U.S. stock Indexes fall as regional banks tumble
STORY: U.S. stocks ended sharply lower on Tuesday. Blame it on regional bank shares which tumbled on renewed fears over the financial system. The KBW regional banking index hit its lowest level intraday since late 2020. Also, investors digested comments from Treasury Secretary Janet Yellen Monday who said the federal government could be unable by June 1 to meet all of its payment obligations without legislation to raise Washington's borrowing limit.
The Dow slid 1-point-1 percent, the S&P 500 dropped a little more than that and the Nasdaq fell about the same as the Dow.
U.S. regional banks extended losses from Monday after the seizure and auction of First Republic Bank Most of its assets were bought by JPMorgan Chase in a deal brokered by the Federal Deposit Insurance Corp. Two other U.S. regional banks collapsed in March but UBS Managing Director of Wealth Management Brad Bernstein thinks the worst has passed.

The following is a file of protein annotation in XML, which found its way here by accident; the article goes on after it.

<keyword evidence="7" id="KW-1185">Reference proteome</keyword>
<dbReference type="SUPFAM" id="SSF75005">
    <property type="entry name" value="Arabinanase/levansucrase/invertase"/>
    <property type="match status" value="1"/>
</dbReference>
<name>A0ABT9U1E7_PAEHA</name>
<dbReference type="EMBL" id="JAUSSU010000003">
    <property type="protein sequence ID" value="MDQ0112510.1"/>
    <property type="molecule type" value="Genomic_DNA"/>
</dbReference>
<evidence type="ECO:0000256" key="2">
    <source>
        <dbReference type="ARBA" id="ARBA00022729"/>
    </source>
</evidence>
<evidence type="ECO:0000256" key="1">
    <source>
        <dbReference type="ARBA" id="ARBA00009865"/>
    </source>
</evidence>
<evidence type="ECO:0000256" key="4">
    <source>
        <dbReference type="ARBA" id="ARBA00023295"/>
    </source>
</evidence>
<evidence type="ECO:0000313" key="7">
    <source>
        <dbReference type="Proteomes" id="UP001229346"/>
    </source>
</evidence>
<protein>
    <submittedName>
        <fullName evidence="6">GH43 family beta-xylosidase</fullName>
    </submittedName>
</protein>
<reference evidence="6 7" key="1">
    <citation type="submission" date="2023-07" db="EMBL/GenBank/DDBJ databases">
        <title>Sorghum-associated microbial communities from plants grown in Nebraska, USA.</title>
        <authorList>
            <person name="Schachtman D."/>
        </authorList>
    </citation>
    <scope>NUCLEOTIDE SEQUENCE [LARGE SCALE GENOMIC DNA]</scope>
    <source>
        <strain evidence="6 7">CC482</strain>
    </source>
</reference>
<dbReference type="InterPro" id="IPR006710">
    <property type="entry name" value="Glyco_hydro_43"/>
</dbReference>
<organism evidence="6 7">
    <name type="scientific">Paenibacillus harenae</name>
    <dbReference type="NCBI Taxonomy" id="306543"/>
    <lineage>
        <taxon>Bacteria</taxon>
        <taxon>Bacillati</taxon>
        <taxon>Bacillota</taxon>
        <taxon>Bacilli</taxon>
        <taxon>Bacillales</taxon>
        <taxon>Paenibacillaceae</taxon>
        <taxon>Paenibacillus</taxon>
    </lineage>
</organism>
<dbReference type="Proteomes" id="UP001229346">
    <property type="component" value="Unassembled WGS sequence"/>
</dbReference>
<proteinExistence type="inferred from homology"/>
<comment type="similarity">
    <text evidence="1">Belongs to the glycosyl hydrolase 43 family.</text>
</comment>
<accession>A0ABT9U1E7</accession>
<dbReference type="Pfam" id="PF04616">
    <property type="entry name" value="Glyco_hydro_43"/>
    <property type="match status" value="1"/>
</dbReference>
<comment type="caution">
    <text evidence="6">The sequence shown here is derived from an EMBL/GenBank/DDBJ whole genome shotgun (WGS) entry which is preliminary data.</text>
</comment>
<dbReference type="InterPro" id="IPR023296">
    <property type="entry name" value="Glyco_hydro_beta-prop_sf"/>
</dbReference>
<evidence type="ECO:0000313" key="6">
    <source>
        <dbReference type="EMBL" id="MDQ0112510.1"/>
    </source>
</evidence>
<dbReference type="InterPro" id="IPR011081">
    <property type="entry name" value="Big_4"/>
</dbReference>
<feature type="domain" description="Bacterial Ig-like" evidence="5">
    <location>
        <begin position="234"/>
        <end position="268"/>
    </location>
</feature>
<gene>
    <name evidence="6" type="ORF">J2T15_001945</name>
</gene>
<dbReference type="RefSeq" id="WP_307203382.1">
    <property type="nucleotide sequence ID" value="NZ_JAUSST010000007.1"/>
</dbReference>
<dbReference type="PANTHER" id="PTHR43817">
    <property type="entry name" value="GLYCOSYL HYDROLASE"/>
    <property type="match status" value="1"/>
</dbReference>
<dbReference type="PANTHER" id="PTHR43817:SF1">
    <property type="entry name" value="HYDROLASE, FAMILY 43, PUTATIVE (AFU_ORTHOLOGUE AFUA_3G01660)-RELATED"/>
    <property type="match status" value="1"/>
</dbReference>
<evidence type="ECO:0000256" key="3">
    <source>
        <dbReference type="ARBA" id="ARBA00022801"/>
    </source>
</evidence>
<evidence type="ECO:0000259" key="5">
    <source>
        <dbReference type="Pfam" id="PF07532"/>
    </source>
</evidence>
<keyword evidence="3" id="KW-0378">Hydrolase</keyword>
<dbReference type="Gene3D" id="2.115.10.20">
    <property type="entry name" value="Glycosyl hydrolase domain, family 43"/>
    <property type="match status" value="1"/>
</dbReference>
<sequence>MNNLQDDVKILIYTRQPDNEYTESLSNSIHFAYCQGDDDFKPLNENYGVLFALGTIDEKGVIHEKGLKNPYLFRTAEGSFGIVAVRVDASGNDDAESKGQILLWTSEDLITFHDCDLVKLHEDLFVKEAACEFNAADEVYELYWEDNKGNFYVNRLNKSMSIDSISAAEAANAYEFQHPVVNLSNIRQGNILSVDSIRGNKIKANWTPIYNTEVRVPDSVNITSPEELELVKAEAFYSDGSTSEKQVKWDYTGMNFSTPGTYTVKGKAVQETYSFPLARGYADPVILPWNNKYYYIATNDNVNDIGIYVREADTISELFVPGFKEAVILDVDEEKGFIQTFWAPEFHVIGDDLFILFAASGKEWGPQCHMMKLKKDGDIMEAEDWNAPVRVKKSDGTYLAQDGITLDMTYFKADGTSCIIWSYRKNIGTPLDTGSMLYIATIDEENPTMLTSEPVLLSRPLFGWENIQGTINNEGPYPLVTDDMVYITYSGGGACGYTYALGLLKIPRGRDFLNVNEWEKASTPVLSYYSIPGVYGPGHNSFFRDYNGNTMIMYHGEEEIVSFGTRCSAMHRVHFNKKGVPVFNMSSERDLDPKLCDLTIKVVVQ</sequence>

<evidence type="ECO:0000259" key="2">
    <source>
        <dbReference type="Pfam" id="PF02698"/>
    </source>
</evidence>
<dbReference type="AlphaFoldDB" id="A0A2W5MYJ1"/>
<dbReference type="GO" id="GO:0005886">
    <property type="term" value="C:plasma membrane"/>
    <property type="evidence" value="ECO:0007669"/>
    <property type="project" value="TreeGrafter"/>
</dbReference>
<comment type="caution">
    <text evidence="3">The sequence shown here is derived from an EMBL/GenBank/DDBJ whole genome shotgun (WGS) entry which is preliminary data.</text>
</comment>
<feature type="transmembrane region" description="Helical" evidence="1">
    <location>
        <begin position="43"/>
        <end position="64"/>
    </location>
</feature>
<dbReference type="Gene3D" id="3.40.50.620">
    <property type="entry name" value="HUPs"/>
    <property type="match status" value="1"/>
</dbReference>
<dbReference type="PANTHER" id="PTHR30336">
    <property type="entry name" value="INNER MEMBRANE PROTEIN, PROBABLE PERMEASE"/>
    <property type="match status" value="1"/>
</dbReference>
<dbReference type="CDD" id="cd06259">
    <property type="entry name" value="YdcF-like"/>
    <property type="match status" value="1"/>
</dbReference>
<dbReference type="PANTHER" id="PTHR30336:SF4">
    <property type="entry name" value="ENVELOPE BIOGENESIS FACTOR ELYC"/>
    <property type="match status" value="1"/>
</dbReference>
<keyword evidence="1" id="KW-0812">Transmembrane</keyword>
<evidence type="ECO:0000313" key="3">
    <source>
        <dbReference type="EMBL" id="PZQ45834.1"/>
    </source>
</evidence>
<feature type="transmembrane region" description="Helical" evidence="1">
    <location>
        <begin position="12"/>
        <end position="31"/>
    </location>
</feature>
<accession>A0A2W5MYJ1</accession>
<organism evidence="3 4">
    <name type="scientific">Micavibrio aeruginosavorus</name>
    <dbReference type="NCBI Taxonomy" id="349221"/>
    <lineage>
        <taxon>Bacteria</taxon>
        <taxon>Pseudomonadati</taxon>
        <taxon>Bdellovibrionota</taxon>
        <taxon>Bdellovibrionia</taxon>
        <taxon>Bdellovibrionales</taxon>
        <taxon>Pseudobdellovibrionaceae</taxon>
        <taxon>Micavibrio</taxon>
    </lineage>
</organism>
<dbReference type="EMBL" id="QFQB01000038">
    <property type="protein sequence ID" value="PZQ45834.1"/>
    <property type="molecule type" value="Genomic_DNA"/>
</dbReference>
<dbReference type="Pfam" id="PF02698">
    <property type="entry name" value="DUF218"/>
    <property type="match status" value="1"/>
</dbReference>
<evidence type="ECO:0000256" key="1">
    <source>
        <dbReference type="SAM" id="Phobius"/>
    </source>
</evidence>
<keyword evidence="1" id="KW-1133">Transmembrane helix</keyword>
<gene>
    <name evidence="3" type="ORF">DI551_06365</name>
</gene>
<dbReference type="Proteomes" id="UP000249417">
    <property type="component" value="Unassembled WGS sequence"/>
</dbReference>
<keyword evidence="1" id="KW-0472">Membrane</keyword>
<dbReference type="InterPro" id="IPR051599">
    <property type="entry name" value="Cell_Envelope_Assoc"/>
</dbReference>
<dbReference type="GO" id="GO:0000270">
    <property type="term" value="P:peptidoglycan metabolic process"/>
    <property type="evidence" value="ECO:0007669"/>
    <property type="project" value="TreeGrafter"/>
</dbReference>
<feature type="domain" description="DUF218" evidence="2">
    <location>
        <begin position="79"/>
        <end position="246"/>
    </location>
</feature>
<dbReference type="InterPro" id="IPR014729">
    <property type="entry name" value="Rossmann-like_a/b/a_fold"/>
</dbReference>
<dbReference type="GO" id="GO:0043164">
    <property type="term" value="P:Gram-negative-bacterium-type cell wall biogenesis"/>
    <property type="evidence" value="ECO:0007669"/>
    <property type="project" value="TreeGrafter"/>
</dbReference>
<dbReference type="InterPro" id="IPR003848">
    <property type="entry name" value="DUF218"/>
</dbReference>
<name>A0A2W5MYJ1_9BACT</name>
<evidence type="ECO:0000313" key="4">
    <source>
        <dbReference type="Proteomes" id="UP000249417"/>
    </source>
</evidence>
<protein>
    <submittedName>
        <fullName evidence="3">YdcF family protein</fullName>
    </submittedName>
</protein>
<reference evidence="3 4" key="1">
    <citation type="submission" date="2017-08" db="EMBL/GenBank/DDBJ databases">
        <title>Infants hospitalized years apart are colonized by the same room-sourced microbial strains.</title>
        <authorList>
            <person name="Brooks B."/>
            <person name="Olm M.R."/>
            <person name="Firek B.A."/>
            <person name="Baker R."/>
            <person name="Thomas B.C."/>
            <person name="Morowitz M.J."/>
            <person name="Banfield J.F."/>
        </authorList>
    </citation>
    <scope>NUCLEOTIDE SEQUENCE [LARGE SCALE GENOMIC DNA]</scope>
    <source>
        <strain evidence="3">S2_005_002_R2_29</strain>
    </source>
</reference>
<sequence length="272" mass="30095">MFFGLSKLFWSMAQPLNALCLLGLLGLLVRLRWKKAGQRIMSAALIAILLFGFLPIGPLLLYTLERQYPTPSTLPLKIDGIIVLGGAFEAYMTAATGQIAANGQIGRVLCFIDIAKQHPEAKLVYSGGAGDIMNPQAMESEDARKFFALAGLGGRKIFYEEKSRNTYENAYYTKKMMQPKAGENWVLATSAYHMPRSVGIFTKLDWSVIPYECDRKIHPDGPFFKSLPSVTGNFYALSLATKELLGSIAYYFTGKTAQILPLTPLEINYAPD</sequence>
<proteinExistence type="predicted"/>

“I think there's just skittishness right now today. I mean, tomorrow it could be very different as we've seen day-to-day. It's amazing how how psychology changes, but today, what we're seeing is just concerns about other, you know, are there other issues out there in the regional banking space? Is it over after what happened this week? Did that put it to bed or are there more and there's some short-term uncertainty and a lot of concerns there that you know are are warranted? But hopefully you know, we think that it it's not systemic and that the you know the probably the worst is behind us from what we've seen and that it's more contained than I think the markets are behaving today.”
The Federal Reserve began a two-day meeting with a decision on interest rates due out Wednesday. Investors expect another quarter point hike and await guidance on whether the central bank is likely to pause from here.
One stock outperforming the market was Uber. The ride-hailing company forecast adjusted earnings above estimates after beating expectations in the first quarter. Shares jumped nearly 12-percent.